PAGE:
For the umpteenth year in a row, the Lions could use help on the back end. Ekpre-Olomu fits their style of defender; of course, head coach Jim Schwartz’s possible departure could bring in a new style of defense, too. This situation also is quite fluid, so this pick is written in pencil for sure, even if their needs are fairly defined.

16. Dallas Cowboys
Alabama S Hasean "Ha Ha" Clinton-Dix

Jerry Jones will seek active, playmaking defenders, and he loves good pedigrees such as that of Clinton-Dix. Jones got a first-class seat to watching him and his Bama teammates dominate Michigan last season at Jerry World and will covet Clinton-Dix’s size, athleticism and ballhawking skills at a major need position.

17. San Diego Chargers
Oklahoma State CB Justin Gilbert

This might be their top need, but it also could be tough to pass on one of the quality offensive tackles available. Gilbert, however, is a strong cover corner who only needs to sharpen up his technique a little, and he also can be an impact returner as well. He has a great matchup against Missouri’s excellent wide receivers in the Cotton Bowl to display his skills.

18. Green Bay Packers
North Carolina TE Eric Ebron
The Ebron-Jace Amaro debate could be a fun one, and we think it will bleed into Wisconsin quite a bit the next five months or so. Ebron has the feet, body control and receiving ability to make a difference from Day One in this offense. Amaro will be a strong consideration, too, and he’s a little bigger, but maturity concerns could be a red flag for GM Ted Thompson. We’ll side with Ebron for now. Of course, the defense also could use help …

19. Miami Dolphins
Michigan OT Taylor Lewan

We’re not naïve to suggest that owner Stephen Ross will lean on GM Jeff Ireland (if he still has a job) to take a Michigan Man here, but considering it’s coincidentally a position of need, the fit makes some sense with Jonathan Martin unlikely to return. Perhaps Florida State’s Cameron Erving has the higher upside. But Lewan would help solidify a need spot and give them a poor man’s version of Jake Long.

20. Arizona Cardinals
Florida State OT Cameron Erving

A left-side combo of Erving and Jonathan Cooper (who has missed his entire rookie season with injury) could make this Cardinals offense something to watch next season. They have other pressing needs, but athletic left tackles do not grow on trees, especially in the desert. The Cardinals long have sought help here, and they could finally solve a real problem for an offense that is growing nicely.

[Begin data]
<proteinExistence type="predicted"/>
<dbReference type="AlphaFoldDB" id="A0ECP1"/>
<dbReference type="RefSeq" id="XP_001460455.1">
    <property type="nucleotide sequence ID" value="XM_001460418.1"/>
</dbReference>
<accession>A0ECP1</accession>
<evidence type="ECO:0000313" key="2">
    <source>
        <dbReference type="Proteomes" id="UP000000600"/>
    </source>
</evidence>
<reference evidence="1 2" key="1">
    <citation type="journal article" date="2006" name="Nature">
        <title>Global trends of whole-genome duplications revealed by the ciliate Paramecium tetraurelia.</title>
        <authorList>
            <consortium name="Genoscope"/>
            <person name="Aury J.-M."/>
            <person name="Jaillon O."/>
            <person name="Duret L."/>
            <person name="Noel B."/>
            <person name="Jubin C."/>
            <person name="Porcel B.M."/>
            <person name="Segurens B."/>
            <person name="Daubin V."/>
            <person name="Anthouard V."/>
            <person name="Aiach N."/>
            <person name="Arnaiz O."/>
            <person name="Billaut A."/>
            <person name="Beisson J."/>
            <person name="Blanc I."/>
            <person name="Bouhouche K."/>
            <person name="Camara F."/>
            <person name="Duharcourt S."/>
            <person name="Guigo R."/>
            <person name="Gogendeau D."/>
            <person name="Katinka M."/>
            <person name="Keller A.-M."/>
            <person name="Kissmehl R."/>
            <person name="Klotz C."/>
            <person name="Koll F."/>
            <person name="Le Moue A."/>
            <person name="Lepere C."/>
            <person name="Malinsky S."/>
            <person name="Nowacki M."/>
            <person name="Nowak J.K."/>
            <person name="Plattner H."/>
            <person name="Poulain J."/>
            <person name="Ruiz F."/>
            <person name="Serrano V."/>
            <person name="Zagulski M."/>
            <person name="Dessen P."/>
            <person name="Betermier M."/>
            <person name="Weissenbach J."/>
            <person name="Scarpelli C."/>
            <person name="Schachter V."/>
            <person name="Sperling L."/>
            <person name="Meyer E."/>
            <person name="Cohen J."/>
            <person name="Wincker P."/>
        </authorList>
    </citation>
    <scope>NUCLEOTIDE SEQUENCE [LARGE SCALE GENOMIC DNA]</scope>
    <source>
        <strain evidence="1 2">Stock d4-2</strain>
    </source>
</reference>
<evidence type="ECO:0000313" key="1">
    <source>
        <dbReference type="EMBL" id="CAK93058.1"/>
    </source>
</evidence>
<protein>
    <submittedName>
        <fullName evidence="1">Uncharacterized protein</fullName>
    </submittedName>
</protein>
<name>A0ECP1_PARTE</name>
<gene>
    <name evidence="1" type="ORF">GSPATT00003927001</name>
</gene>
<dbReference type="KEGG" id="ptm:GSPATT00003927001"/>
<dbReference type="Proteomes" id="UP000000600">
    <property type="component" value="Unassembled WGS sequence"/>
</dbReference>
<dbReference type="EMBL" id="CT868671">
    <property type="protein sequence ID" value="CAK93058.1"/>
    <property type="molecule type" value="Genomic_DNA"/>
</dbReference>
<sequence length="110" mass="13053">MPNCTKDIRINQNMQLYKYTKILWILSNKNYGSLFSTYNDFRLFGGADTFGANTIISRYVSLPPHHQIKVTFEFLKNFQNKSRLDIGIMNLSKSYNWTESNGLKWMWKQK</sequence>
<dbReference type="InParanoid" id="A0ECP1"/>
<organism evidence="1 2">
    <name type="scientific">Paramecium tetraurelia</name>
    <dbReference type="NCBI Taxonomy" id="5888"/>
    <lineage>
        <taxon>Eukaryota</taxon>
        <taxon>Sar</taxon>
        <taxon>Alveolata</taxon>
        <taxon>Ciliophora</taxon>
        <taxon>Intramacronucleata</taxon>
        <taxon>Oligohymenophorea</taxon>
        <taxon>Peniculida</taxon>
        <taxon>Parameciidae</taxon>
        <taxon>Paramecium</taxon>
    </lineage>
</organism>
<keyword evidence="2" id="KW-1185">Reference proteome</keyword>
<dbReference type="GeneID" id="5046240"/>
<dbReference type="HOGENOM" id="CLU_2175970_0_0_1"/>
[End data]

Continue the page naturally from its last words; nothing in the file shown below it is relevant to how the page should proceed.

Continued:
21. Baltimore Ravens
USC WR Marqise Lee

No, they wouldn’t be getting an Anquan Boldin clone to pair with Torrey Smith, but GM Ozzie Newsome isn’t afraid to gamble on top-end talent, and it just so happens that Lee fills a need for another dynamic receiver on this offense. This could be a perfect landing spot for a still-fertile talent coming off an "off" senior season.

22. Chicago Bears
Notre Dame DE Stephon Tuitt

The Bears’ D-line has been a sieve, and they could use a strong, versatile talent such as Tuitt, who can line up inside or out, give them flexibility to switch to a 3-4 defense at some point and help offset the likely release of Julius Peppers in the offseason. No, Tuitt does not rush the passer like Peppers used to, and Tuitt had a disappointing 2013 campaign, but his upside is strong.

23. Philadelphia Eagles
Stanford DE-OLB Trent Murphy

This is a tough team to project here, and there are other needs, such as safety and wide receiver, worth considering. But Murphy is the kind of versatile edge talent who could fit into almost any scheme, and he’s someone whom Chip Kelly has seen up close in Pac-12 action. Murphy can play with his hand in the dirt, or even standing up.

24. Cleveland Browns (from Indianapolis Colts)
Fresno State WR Davante Adams

They wouldn’t, would they? Carr-to-Adams has been one of the nation’s most fun and effective passing combinations this season, so why break up a good thing? The Browns need a running back, more interior offensive help and, of course, and Josh Gordon needs a running mate. Both receivers would have size and deep ability, and coupled with Jordan Cameron down the seam, the Browns could feature a vertical offense that would be entertaining and tough to defend.